The book is nicely written and well structured. MacGregor seamlessly interweaves his personal thoughts on the matter at hand with fascinating historical insights. It depicts the rise of cycling as a sport to the establishment of the Paris-Roubaix, recounting its various controversies and memorable moments throughout the years right up to the present day.

The descriptions of MacGregor’s exploits are also impressively vivid, so it’s no surprise to learn he made a point of documenting his thoughts in the immediate aftermath of the event.

A friend of mine who’s a writer said ‘you should do (the book) because it’ll work,’ and he recommended that I buy a dictaphone. So I bought that and I was sitting in a bar, pouring out all my anecdotes and thoughts for the day straight off the bat. The memories are obviously a lot sharper (at that stage).

“I left it for about a week when I got home and then I had to start writing up some notes, and a lot of what came out on the dictaphone I’d forgotten already. Lots of instances of meeting people, bumping into people, what had been said, they were a lot hazier. So I was glad I did it that way, otherwise it wouldn’t have been as colourful as it turned out to be.”

And finally, does he have any advice for people who are — as he once was — in their 40s, slightly overweight and open to a significant challenge?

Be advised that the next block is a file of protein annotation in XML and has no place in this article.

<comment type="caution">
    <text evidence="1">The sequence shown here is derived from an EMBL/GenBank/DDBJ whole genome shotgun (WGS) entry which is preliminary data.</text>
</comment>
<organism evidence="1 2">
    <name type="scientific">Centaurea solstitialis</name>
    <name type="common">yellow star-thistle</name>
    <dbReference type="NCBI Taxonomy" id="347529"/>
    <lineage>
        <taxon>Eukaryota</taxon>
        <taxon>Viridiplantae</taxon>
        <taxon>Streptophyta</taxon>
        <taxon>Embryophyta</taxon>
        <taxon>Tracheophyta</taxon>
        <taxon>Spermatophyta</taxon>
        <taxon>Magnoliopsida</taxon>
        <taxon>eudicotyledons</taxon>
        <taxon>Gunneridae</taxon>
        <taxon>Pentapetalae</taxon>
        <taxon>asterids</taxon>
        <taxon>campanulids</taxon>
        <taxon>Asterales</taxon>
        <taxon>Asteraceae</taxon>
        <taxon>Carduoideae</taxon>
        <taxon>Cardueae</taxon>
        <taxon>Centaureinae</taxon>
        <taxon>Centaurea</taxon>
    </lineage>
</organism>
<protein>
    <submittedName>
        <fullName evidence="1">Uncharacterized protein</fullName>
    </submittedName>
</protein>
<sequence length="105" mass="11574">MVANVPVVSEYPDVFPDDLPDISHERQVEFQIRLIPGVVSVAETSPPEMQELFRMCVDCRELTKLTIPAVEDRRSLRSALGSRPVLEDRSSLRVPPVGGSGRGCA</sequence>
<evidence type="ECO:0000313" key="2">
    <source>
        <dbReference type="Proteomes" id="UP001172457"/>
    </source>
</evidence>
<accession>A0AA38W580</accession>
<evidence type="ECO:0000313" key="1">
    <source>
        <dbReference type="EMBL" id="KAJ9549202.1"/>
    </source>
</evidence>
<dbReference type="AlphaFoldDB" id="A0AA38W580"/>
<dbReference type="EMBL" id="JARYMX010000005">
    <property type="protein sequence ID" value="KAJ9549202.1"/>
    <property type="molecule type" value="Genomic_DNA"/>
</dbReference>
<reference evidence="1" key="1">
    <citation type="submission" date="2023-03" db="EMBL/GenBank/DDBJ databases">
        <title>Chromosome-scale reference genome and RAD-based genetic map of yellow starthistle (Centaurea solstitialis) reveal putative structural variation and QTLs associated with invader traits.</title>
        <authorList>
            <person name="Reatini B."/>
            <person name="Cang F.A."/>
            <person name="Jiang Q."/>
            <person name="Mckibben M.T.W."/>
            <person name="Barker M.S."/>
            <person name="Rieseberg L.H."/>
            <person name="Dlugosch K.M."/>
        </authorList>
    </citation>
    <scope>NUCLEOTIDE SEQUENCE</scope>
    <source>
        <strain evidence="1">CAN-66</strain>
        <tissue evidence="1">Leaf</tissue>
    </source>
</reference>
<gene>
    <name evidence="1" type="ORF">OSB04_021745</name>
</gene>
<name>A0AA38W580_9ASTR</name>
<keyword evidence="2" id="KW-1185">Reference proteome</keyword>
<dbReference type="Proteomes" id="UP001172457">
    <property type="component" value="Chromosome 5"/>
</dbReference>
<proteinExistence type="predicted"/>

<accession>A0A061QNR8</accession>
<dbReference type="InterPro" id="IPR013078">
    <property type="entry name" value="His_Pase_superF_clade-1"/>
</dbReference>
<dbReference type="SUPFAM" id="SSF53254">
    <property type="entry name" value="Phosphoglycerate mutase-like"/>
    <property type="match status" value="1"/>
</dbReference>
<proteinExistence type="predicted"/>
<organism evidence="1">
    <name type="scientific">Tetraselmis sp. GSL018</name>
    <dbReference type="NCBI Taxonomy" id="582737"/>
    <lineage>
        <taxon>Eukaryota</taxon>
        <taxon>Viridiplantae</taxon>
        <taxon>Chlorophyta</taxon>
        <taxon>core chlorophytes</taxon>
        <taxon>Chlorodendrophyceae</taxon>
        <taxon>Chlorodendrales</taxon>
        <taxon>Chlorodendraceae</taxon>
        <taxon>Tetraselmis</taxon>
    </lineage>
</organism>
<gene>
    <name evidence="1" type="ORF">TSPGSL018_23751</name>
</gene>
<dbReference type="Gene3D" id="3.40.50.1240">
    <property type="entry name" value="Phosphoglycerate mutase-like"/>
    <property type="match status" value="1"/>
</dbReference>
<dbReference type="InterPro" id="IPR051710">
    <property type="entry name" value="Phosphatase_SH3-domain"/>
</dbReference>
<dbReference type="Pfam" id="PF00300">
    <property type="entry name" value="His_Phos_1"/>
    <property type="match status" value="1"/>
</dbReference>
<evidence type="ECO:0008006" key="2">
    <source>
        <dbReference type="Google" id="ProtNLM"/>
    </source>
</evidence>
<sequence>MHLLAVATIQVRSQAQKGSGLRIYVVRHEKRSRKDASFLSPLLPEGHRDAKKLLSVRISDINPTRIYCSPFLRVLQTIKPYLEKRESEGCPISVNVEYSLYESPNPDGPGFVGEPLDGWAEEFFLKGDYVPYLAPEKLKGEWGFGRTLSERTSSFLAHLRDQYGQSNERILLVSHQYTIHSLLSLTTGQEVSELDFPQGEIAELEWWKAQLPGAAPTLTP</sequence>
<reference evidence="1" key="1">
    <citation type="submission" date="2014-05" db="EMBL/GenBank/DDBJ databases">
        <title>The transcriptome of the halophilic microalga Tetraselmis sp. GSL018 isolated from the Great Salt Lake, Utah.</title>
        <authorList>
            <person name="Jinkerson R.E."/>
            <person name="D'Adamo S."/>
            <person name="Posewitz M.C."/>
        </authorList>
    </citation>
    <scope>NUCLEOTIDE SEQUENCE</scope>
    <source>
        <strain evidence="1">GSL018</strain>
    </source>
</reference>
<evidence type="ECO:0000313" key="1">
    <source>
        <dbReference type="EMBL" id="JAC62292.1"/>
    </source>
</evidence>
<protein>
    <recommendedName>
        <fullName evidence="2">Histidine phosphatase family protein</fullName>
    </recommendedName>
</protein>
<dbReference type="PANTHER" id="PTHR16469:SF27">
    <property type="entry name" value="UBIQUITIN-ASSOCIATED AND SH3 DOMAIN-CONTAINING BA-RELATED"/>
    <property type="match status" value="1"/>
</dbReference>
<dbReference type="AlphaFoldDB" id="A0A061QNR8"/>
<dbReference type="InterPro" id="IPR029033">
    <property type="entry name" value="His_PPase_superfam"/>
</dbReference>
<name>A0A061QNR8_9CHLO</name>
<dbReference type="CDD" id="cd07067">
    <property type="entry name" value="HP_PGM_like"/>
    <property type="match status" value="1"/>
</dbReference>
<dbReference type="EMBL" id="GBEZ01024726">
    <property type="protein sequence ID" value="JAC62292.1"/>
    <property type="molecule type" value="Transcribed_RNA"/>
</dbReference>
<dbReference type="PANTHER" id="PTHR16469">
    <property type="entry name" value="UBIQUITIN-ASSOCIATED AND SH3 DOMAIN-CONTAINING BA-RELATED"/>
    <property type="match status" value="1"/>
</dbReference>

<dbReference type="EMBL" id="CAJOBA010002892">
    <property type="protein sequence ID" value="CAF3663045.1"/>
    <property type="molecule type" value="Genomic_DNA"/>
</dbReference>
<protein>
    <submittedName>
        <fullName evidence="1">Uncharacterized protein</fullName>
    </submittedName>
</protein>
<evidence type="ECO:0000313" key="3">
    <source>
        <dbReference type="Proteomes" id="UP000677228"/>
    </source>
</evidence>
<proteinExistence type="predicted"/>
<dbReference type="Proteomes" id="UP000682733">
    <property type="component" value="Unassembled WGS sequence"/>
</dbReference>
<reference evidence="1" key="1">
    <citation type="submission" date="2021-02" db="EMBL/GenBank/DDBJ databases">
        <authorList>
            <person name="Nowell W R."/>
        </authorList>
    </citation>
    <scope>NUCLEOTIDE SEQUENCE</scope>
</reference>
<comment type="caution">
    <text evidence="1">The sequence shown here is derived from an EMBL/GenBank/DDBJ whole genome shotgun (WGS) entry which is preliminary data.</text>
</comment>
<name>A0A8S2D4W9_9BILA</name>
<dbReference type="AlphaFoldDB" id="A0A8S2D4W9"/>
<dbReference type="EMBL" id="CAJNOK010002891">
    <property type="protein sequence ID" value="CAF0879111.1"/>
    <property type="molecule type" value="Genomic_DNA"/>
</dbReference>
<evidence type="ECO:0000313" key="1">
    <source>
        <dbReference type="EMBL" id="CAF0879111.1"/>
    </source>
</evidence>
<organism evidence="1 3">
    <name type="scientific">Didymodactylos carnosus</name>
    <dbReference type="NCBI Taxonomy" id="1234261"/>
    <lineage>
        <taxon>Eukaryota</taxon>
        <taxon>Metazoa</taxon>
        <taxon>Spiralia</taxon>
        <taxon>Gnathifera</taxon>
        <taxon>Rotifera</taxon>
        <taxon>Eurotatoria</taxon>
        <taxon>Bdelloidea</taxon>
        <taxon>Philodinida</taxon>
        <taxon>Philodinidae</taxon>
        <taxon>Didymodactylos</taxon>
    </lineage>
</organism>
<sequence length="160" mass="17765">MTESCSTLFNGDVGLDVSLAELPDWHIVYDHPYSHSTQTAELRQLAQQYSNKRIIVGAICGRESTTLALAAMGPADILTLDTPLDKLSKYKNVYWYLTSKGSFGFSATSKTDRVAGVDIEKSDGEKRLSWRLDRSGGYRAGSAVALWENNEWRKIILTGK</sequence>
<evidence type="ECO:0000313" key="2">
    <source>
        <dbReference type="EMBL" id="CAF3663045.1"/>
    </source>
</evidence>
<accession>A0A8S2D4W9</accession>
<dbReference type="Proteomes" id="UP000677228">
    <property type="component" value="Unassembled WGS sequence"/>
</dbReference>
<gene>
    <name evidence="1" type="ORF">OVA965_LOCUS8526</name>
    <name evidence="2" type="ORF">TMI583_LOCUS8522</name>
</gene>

First and foremost, I would say do a sportive near you, just to see if you like actually being in the saddle that length of time. Otherwise, I would just say do it, it’s an adventure.

“What I really liked about it is there’s a complete difference to doing something like that, which is a huge global event, almost like a tourist event, because it’s in the summer, it’s glorious, you can take loads of lovely photos and you’ll feel proud of yourself when you finish.

But when you do something like Paris-Roubaix, you’re in the depths of late winter or early spring in a not-very-pretty place. To me, that’s pure cycling. That’s the way it should be, that’s the way it was 100 years ago. It’s a really tough terrain, you have to be mentally tough to do it and physically fit.

“Just like any sporting challenge, whether it’s a marathon or rowing, you think: ‘Can I do this?’ And that’s why I wanted to do it. And you surprise yourself. I was surprised that I thought I could do it and I enjoyed it, that’s the main thing. From all the people I talked to, I thought this is going to be a struggle, let’s get it over with. But by the end, I was going round the velodrome and thinking: ‘I’ve loved this, what a great day it’s been.’”

To Hell on a Bike: Riding Paris-Roubaix: The Toughest Race in Cycling by Iain MacGregor is published by Bantam Press. More info here.

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Paul Fennessy